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Feds launch audit of state highway spending

Feds launch audit of state highway spending
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The Department of Transportation is launching an audit of state highway spending.

Officials with the agency’s inspector general (IG) said the review is intended to make sure federal funding that is allocated to states is being properly used.

The IG noted that the Federal Highway Administration’s State Transportation Improvement Program (STIP) provides more than $37 billion annually for road and bridge construction.

“The objective of this audit is to assess FHWA policies, procedures, and guidance for ensuring that STIPs receive comprehensive, consistent reviews and meet federal requirements, including coordination with the Federal Transit Administration.” 

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The audit comes as lawmakers are struggling to come up with a way to pay for an extension of the current transportation funding measure, which is scheduled to expire in May. 

The looming transportation funding has been a source of consternation in Washington, and transportation advocates have said states are already beginning to cancel construction projects in light of the rapidly approaching deadline.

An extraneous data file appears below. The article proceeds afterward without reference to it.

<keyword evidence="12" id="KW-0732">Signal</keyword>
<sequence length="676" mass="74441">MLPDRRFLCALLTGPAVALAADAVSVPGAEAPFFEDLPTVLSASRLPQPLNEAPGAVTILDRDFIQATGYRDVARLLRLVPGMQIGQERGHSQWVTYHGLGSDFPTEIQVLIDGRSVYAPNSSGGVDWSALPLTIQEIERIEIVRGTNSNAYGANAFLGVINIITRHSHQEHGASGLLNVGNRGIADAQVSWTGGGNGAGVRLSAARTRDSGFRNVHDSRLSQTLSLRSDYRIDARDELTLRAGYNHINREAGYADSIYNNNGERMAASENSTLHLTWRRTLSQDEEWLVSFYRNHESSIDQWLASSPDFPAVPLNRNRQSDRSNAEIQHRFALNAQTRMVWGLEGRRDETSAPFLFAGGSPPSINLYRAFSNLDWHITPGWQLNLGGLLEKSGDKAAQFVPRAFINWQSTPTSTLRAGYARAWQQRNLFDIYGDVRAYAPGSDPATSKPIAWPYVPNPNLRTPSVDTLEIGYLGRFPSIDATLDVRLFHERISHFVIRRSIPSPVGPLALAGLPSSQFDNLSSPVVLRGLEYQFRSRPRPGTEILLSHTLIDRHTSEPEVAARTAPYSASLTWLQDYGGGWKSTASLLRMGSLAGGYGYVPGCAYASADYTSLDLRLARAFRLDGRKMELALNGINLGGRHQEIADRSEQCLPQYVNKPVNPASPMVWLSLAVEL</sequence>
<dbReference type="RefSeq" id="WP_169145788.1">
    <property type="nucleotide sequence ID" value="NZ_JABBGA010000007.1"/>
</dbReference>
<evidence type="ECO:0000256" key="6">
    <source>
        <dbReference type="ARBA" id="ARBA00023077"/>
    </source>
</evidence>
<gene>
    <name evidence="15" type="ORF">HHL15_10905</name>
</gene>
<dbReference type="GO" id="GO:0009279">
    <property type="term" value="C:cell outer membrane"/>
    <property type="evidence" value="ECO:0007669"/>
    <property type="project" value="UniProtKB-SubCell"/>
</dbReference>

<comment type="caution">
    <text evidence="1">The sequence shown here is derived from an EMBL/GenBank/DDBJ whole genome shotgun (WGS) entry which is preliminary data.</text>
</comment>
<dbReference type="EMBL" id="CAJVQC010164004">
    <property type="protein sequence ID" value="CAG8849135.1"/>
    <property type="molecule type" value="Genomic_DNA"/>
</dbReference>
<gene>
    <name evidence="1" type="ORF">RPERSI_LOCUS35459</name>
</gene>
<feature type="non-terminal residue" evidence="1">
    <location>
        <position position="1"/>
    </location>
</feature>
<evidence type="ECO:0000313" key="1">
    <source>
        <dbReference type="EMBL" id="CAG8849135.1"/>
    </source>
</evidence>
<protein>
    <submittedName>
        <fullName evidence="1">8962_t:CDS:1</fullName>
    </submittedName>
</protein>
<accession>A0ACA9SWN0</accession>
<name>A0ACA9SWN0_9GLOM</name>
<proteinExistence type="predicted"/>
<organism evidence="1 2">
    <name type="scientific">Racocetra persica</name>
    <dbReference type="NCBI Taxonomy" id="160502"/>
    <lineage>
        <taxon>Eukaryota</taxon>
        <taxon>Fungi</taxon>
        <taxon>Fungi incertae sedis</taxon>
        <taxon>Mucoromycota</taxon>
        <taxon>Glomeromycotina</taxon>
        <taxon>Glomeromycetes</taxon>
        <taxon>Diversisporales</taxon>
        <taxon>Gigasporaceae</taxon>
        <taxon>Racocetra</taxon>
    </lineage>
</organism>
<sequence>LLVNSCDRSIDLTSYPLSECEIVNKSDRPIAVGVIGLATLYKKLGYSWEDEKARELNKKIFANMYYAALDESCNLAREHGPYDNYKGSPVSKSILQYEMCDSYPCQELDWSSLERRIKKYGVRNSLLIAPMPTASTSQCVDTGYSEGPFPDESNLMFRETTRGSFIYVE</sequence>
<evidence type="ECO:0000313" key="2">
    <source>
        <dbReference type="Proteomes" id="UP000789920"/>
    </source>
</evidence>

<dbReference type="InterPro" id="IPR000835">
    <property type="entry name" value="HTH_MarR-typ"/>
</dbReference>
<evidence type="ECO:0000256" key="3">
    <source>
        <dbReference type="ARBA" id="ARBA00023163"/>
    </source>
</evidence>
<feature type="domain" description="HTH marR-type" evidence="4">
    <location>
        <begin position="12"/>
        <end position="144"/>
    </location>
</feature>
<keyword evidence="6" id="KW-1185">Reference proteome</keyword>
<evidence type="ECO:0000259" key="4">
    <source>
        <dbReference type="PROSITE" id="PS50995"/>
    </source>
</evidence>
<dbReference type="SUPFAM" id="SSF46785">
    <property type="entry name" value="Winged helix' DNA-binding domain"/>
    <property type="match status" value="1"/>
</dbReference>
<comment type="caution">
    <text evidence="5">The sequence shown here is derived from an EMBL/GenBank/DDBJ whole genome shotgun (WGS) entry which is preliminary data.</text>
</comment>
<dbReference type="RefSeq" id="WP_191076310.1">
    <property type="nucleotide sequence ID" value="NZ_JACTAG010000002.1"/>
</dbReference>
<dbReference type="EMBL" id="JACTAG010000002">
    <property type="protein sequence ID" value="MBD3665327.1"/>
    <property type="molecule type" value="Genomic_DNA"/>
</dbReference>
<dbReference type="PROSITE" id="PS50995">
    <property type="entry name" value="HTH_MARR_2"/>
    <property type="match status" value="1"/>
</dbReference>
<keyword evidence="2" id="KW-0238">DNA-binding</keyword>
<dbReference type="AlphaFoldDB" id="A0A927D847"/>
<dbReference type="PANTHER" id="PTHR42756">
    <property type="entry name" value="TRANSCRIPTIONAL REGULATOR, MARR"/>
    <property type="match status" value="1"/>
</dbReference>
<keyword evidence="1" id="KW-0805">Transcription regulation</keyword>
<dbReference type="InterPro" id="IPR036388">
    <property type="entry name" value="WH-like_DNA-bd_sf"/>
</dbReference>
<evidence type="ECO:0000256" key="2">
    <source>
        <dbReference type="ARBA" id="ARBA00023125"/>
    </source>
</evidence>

Lawmakers in both parties say they want to prevent an interruption in transportation funding to states, but have yet to reach consensus on how to pay for an extension of the spending.

The 18.4 cents-per-gallon federal gas tax has been the main source of federal transportation funding since the 1930s but it has not been increased since 1993. Revenue has also been sapped in recent years by improvements in auto fuel efficiency. 

The federal government typically spends about $50 billion per year on transportation projects, but the gas tax only brings $34 billion annually at its current rate. 

Lawmakers have turned to other areas of the federal budget in recent years to close the $16 billion gap. 

Transportation advocates have pushed for an increase in the gas tax to make up the difference, but lawmakers have been reluctant to ask drivers to pay more at the pump to help pay for road projects. 

Conservative groups, meanwhile, have pushed to eliminate the gas tax and turn responsibility for construction projects over to states. They warn that otherwise the infrastructure deficit will continue to grow. 

The Department of Transportation has said that it will have to begin reducing payments to state governments in May if Congress does not reach a deal to extend transportation funding past the end of that month. 

Transportation advocates have said that a shutdown would cost the nation thousands of jobs because May is typically the beginning of the busy summer construction period.